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Spencer v. Jones

Supreme Court of North Carolina
Feb 1, 1915
84 S.E. 261 (N.C. 1915)


(Filed 17 February, 1915.)

1. Deeds and Conveyances — Covenants of Warranty — Intent.

The courts will construe a deed as a whole when necessary to interpret a covenant of warranty of title therein, in order to arrive at the intent of the covenantor.

2. Same — Two Grantors — Special Warranty — Exclusive Words.

Where J. and S. convey land, covenanting that they are seized in fee simple and have the right to convey in fee, that it is free from encumbrances, "that they will warrant and defend the title to the same against the claims of all persons whomsoever claiming by, through, or under them, the said special warranty applying only to S. and his heirs," the special warranty is construed, by its very terms, to exclude J. from any liability thereunder, and damages for its breach cannot be enforced against him.

APPEAL by defendant from Carter, J., at Fall Term, 1914, of HYDE.

Ward Grimes for plaintiff.

S. S. Mann and Ward Thompson for defendant.

Action against the executors of W. H. Jones, deceased, upon the following covenants in a deed for land, dated 4 September, 1903, from William H. Jones and wife and B. B. Saunderson and wife to Thomas B. Spencer: "The said parties of the first part covenant with Thomas B. Spencer and his heirs and assigns that they are seized of said (292) premises in fee and have right to convey in fee simple; that the same are free and clear from all encumbrances, and that they will warrant and defend the said title to the same against the claims of all persons whomsoever claiming by, through, or under us, the said special warranty applying only to B. B. Saunderson and wife, Eugenia C., and their heirs."

Thomas C. Spencer was ousted from the premises under an execution issued in a suit by T. C. Mann against him for the same within three years prior to the bringing of this action, which was commenced on 14 October, 1913, Mann having the paramount title. It was admitted that the action was barred as to the covenants of seisin and against encumbrances. Judgment was entered in favor of the plaintiff for $1,500, the amount of the purchase money, with the interest thereon and the costs, and the defendant appealed.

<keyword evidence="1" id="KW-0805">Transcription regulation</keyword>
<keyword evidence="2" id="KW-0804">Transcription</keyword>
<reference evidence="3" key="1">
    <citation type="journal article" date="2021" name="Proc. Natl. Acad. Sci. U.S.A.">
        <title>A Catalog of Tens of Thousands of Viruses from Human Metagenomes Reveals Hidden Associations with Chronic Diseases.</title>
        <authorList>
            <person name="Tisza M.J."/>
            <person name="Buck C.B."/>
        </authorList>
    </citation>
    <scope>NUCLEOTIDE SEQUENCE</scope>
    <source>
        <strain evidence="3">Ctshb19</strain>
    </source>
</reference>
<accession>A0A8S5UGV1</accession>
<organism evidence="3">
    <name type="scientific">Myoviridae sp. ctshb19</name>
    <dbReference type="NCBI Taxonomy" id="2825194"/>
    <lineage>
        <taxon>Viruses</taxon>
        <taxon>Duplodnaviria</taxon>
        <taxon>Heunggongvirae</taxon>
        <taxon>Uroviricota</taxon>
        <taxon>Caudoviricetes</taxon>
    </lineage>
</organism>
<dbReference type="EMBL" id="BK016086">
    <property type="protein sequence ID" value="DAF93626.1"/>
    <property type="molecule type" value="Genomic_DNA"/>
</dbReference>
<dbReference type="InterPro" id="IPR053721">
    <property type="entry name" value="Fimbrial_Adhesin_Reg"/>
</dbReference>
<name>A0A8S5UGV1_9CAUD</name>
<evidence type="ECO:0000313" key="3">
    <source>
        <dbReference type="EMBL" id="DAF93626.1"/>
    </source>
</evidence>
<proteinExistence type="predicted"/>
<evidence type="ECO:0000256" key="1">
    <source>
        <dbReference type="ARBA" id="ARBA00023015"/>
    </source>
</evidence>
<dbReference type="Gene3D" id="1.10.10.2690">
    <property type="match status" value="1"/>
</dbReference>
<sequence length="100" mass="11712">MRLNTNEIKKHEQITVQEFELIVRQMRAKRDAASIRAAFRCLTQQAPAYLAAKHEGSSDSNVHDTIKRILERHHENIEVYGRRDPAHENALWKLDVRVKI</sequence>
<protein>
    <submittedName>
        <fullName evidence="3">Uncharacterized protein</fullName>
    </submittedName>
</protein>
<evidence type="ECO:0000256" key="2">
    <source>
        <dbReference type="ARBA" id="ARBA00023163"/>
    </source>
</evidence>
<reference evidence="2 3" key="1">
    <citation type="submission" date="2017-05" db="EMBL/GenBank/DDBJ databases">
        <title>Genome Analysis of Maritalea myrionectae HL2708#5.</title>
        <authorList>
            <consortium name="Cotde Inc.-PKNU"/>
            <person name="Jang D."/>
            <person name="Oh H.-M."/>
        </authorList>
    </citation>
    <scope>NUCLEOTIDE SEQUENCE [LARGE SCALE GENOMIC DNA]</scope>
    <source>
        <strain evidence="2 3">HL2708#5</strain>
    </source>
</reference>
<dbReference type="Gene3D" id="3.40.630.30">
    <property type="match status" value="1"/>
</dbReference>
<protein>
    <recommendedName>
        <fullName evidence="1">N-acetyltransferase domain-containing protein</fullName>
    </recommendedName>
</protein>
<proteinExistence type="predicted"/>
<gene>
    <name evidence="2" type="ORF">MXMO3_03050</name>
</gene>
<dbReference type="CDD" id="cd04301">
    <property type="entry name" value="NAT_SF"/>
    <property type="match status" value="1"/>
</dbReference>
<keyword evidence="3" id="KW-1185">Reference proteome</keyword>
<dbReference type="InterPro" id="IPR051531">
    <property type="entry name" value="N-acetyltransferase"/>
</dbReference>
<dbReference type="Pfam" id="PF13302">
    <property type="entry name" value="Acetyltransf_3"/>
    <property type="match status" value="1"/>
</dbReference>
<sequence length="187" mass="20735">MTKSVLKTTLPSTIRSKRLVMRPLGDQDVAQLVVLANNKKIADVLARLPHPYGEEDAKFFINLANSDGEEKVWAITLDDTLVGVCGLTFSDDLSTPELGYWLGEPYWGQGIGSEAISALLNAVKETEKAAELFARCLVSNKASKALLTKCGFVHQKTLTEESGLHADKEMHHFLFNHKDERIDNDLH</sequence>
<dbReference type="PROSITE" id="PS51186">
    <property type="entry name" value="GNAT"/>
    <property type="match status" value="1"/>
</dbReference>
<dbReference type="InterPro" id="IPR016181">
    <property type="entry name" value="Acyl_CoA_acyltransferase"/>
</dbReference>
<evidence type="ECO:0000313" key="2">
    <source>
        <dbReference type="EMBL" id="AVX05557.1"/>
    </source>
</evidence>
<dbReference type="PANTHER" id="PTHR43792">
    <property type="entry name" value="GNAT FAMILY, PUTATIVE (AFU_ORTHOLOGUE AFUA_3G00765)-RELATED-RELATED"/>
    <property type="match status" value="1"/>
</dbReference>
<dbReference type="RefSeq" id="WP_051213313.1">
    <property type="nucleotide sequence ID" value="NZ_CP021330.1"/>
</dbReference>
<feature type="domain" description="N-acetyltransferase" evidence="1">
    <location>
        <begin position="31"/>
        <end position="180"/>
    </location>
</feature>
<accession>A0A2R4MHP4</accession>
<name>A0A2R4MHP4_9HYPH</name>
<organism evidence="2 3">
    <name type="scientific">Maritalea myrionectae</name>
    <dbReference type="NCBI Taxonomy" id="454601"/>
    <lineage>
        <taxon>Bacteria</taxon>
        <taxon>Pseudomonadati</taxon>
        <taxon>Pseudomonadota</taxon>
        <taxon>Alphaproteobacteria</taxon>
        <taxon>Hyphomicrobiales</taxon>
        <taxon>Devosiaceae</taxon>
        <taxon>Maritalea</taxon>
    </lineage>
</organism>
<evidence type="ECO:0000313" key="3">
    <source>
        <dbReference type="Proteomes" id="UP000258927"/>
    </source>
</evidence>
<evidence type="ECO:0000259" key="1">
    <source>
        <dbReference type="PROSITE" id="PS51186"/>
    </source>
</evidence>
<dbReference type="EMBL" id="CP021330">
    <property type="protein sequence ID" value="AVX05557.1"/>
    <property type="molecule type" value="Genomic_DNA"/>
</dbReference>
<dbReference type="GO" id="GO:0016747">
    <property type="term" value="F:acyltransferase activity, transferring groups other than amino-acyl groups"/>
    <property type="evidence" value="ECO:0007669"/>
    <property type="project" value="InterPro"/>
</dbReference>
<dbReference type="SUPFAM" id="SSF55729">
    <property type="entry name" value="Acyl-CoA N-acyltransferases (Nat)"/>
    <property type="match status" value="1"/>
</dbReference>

after stating the case: The only question raised and argued before us is whether the presiding judge was right in holding that the warranty as to the covenantor, W. H. Jones, was a general one, and not special, as contended by the defendants, there being no breach if it was special. We concur with his Honor that it is a general warranty. If this is not the true meaning of it, but it was intended to extend the special or restrictive clause to both of the parties, William H. Jones and B. B. Saunderson, it was idle to use the last words of the covenant confining its operation to Saunderson, as without them the clause would have that meaning, and, besides, the use of the words contravene any such intention. Nor can it be successfully argued that the only warranty intended was a special one by B. B. Saunderson, and that W. H. Jones was not embraced by the warranty at all. The language forbids any such construction, because the words are in the plural number, viz., "they will warrant and defend the said title to the same against the claims of all persons whomsoever," which is a general warranty, and then comes the restrictive clause reducing it to a special warranty as to Saunderson. It is somewhat awkwardly expressed, but with sufficient certainty to gather the meaning of the parties from a consideration of the entire deed, which we are enjoined to do. Gudger v. White, 141 N.C. 507; Triplett v. Williams, 149 N.C. 394; Beacon v. Amos, 161 N.C. 357. This doctrine applies to a covenant as to other contracts, and the intention of the parties, if discernible, will control in determining its meaning, which should be gathered from the entire instrument. 11 Cyc., 1051; A. K. and N. Railroad Co. v. McKinney, 124 Ga. 929; s. c., 6 L.R.A. (N.S.), 436; Empire Bridge Co. v. Larkin Soap Co., 109 N.Y. Suppl., 1062; Godfrey v. Hampton, 127 S.W. 626. (293) What was clearly meant in this case is that the words restrictive of the general warranty should apply only to the Saundersons, for otherwise the first and last parts of the covenant of warranty cannot be reconciled.

No error.

Cited: McMahon v. R. R., 170 N.C. 459; Lewis v. May, 173 N.C. 103.

Summaries of

Spencer v. Jones

Supreme Court of North Carolina
Feb 1, 1915
84 S.E. 261 (N.C. 1915)
Case details for

Spencer v. Jones

Case Details


Court:Supreme Court of North Carolina

Date published: Feb 1, 1915


84 S.E. 261 (N.C. 1915)
168 N.C. 291

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